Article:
It's totally lame though. But it does highlight one problem. If you want to sell ebooks you have to work with Amazon and you have to agree to their terms.
Amazon is far from perfect in my opinion, but the whole knee-jerk 'It's Amazon, it must be bad' reaction is sometimes mystifying. Amazon has done a lot more for smaller authors than many of the big publishing houses, and as big houses increasingly narrow their lists to be genre writers who churn out the same supposedly-predictable bestsellers and celebrity memoirs, perhaps we should be cutting Amazon some slack.
Yeah, there is a lot of bitching from the publishing industry, but why wouldn't they complain about their competition? Just because someone is undercutting your business doesn't mean they're making the world a worse place.
posted by delmoi at 9:07 AM on October 18, 2011


Megami: and I make artists books

Do you publish typical "Art books"? I collect those, and was wondering what your thoughts were, industry-wise, about those moving digital.
posted by Theta States at 9:11 AM on October 18, 2011


And has represented an infinitesimally small percentage of the actual editing that's done. Let's not kid ourselves. Most books are put out to the public with the lightest of edits. That "editor working closely with author to craft book into masterpiece" model is mostly a fiction in the publishing industry, and a self-serving one, as it credits editors with a greater responsibility for the final product than, in 99 percent of the examples of books and articles that are published, just is not the case.

Ahhh ... yes and no. I've worked with editors who only came into the office sporadically, churned through a pile of manuscripts, saying "Buy this, this, and this," and went home, until the next purge. But I've worked with a greater number of editors who not only interact with authors at the level you're discussing (and I have the reams and reams of correspondence to prove it), but who take the time to bring a manuscript that they think has potential, but isn't otherwise salable, up to the standards where we'd buy it. That's not a glorified copy-editor or proofreader. So I can only say that my little corner of the publishing world looks nothing like your little corner of the publishing world.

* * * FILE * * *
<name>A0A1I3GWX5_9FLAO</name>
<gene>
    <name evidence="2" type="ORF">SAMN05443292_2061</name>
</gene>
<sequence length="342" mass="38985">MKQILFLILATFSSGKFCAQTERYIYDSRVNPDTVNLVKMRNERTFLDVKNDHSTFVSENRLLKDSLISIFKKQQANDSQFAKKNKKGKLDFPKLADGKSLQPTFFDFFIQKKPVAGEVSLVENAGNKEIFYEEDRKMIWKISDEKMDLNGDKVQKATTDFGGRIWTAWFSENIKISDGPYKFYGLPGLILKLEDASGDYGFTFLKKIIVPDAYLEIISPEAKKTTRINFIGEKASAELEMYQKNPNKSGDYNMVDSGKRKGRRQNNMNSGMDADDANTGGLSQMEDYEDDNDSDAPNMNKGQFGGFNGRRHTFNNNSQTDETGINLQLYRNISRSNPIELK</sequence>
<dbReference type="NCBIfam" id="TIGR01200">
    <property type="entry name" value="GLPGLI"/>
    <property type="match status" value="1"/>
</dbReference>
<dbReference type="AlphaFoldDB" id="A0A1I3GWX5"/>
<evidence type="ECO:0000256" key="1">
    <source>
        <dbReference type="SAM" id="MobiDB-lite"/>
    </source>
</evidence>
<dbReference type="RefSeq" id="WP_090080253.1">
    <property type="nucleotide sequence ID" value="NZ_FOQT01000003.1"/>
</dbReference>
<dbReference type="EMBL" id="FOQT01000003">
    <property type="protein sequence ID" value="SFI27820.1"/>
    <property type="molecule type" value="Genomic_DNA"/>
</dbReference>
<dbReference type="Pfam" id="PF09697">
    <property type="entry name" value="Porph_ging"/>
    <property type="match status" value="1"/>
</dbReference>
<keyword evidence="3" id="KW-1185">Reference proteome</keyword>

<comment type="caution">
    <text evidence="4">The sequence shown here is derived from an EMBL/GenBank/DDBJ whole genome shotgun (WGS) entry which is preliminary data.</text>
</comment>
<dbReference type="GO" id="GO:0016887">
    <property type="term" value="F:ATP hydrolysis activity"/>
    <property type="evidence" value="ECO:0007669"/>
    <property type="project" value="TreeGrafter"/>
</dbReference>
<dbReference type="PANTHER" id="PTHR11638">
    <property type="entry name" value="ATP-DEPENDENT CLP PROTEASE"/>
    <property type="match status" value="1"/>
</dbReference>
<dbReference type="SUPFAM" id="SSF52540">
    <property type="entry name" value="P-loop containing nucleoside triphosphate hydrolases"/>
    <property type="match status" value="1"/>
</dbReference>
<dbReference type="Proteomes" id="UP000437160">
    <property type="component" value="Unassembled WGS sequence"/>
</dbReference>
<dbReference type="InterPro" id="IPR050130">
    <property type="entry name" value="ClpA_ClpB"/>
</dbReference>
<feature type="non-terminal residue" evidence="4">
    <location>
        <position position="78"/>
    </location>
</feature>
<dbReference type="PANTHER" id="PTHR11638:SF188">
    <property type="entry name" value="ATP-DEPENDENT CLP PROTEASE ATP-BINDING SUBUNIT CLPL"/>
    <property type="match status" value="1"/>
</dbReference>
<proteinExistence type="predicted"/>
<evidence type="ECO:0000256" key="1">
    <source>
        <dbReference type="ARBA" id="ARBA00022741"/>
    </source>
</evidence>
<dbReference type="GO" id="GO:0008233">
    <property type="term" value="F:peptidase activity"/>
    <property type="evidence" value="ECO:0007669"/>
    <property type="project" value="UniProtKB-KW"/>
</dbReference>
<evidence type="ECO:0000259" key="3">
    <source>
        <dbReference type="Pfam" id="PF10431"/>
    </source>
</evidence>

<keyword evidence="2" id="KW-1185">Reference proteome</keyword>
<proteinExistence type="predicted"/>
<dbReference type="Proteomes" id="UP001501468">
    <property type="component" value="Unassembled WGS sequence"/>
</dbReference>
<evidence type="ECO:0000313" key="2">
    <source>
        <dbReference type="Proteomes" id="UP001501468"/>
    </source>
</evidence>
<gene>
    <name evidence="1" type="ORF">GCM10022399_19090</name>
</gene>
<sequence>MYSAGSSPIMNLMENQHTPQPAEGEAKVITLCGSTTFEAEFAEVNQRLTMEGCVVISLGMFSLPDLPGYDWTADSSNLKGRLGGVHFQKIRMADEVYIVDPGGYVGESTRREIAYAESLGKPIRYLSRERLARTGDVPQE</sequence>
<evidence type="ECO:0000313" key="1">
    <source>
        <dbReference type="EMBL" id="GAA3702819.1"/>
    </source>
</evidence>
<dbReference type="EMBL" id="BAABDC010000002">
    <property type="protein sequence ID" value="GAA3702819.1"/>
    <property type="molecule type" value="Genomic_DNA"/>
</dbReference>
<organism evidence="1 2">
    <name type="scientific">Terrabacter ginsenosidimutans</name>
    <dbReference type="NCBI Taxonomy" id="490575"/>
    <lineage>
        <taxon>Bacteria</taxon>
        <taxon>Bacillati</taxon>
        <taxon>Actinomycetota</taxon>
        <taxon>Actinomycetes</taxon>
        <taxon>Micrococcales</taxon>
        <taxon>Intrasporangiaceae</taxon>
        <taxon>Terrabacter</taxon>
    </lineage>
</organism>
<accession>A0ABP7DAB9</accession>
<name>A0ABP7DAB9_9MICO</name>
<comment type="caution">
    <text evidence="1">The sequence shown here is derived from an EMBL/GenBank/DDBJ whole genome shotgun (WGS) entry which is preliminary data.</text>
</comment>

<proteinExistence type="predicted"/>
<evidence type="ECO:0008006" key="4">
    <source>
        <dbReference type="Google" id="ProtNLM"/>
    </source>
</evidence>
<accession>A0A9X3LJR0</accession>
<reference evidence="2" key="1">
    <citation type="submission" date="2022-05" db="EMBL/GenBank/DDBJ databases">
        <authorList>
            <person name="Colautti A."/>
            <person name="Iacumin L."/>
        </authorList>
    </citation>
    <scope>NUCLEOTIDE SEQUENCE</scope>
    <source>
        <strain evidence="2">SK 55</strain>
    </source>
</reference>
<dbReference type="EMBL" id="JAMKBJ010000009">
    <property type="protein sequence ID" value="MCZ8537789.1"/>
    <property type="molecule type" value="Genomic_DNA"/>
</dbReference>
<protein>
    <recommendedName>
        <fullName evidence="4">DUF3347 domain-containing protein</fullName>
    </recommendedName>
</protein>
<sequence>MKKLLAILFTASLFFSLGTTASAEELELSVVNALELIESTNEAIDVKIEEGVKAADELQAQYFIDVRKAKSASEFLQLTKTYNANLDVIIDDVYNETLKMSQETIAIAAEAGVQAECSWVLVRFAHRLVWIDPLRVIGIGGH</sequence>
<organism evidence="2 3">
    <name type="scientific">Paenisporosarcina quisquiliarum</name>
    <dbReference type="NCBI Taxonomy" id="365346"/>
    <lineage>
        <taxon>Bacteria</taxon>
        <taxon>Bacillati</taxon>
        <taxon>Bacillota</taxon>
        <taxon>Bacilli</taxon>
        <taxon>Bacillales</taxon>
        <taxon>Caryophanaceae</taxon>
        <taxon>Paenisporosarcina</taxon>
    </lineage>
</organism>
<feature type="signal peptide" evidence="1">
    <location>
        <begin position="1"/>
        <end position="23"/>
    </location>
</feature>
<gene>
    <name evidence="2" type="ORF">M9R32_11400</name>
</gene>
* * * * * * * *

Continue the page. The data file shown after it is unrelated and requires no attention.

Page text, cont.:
As for freelancing, I know of one freelance top-level editor in particular, a multiple award nominee, who recently went back to a non-freelance job, because the piecework wasn't paying the bills. People are free to take from that what they will, but to me it seems pretty clear that if the future is freelancing, it's not here yet.

And before anyone plays the "vested interest" card, I should point out that editing is a valuable skill in all kinds of fields, and that's not even counting the project management aspect of the job. If traditional publishing were to collapse tomorrow, I'd probably be working elsewhere for double my current salary by the end of the year. So no, I don't think the status quo is of great personal advantage to me. But that still leaves plenty of room to be skeptical about who this kind of transition will really benefit in the end.
posted by Amanojaku at 10:53 AM on October 18, 2011 [1 favorite]


Do you publish typical "Art books"? I collect those, and was wondering what your thoughts were, industry-wise, about those moving digital.

Theta States, I do hand-bound and letterpress stuff like this (self link) so I can't see us going digital any time soon. I also collect things like Taschen Art Editions and part of that is the beauty of the book as an object, so I can't see that changing to digital soon. But as the technology improves (and I am going to put 'pictures on the wall' in this group as well as e-readers) and houses like Taschen and Phiadon get their act together, I think 'looking at books for the gorgeous images' (as opposed to 'looking at gorgeous books') is going to radically change.
posted by Megami at 11:06 AM on October 18, 2011


So I can only say that my little corner of the publishing world looks nothing like your little corner of the publishing world.